You would be hard pushed to find anyone who thinks that the landscape of marketing hasn’t changed over the last 5-10 years. Digital is now the central aspect of any marketing strategy and social marketing plays a huge part of this. The majority of sales journeys now start with a web search, whether through a search engine or a social network site, and reviews play a central part in the customer’s decision-making.
So how, in such an uncontrollable digital universe, can marketers get a positive return on their investment?
Perhaps the answer is a paradigm shift…
Currently social media marketers, amongst many others, are scrambling to uncover the best methods of proving ROI for social marketing. However, the fundamental problem with this process is that ROI simply measures the effectiveness of a particular activity, or combination thereof. The real successes through channels such as social media come from the creation of brand ambassadors who help gain you even more customers by posting positive reviews and sharing content on social networks.
This ambassador, or word-of-mouth, marketing is hard, if not completely impossible, to measure the ROI of. You may not know what ambassadors you have, what they are doing to further your brand image or how effective they are at driving customers toward your business. However, research, experience and increased sales all seem to point toward the effectiveness of marketing through ambassadors.
So the question becomes: What new paradigm will see the creation of more brand ambassadors?
Here we would suggest that we shift to ‘delight’ marketing. By this we mean you strive above all else to not just satisfy your customer’s needs, but you delight them by going the extra mile.
This is not a new concept at all. Many service industries are built upon delight marketing as they know every little extra effort counts when you have such tough competition. Nowadays there is tougher competition than ever, with new companies popping up all the time while older, more established companies are suffering a cut in marketing budget. Couple this with the emergence of a user-created and controlled environment, such as social networks, and it becomes obvious that delight marketing is needed to stand out from the crowd.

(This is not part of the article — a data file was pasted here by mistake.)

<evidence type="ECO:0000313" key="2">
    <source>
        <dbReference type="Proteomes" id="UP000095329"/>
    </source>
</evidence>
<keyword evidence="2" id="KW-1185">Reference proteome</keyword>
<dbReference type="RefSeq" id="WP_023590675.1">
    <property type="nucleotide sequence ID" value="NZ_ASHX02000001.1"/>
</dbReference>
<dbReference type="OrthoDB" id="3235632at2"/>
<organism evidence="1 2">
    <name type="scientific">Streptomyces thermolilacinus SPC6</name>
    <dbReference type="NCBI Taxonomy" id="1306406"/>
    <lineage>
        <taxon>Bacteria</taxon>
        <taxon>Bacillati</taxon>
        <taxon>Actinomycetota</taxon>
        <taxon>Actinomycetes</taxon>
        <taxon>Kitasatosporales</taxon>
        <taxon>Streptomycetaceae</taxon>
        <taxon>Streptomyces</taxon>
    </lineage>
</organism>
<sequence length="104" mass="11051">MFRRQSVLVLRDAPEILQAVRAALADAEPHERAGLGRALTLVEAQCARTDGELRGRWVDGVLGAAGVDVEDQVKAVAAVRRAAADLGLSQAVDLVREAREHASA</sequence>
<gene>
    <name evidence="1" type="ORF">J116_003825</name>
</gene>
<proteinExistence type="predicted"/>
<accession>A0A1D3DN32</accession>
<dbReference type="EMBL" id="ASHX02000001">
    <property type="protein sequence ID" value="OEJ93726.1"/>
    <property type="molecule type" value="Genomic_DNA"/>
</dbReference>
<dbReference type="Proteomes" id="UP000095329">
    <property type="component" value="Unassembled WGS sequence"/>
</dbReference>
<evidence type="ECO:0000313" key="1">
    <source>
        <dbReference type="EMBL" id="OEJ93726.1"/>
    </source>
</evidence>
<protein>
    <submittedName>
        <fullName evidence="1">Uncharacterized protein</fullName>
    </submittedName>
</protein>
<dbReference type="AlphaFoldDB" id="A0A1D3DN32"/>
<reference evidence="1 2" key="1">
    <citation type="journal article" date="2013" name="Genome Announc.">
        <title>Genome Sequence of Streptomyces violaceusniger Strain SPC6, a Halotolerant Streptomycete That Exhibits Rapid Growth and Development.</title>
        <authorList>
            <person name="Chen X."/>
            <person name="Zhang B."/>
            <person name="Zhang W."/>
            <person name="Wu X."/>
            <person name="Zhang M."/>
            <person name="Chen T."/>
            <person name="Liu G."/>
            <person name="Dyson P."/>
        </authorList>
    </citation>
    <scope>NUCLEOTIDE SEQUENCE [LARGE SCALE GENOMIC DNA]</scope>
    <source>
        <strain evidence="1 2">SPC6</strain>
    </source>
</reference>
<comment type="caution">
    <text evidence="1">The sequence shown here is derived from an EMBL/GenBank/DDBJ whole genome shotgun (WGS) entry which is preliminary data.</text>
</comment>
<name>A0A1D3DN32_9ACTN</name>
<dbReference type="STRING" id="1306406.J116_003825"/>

As an example, we may be contracted to design a client’s website. The client’s median expectation is likely that we will use a brief and some further questioning to define the style and overall content features for their site and that we would then use this information to create something that is generally well-designed and needs only a few tweaks to make suitable.
Accomplishing this general expectation would satisfy our customers, but it wouldn’t create a brand ambassador out of them. However, if we were to not only deliver a well-designed website but also a list of practical tips on website optimisation for social media along with a £500 PPC voucher then we would much more likely have a brand ambassador on our hands leading to both return and referral business.
What is your experience with ‘delight’ marketing? Do you have any tips or practices that you have found particularly effective?
You can always send in your ideas to us on Facebook, Twitter or LinkedIn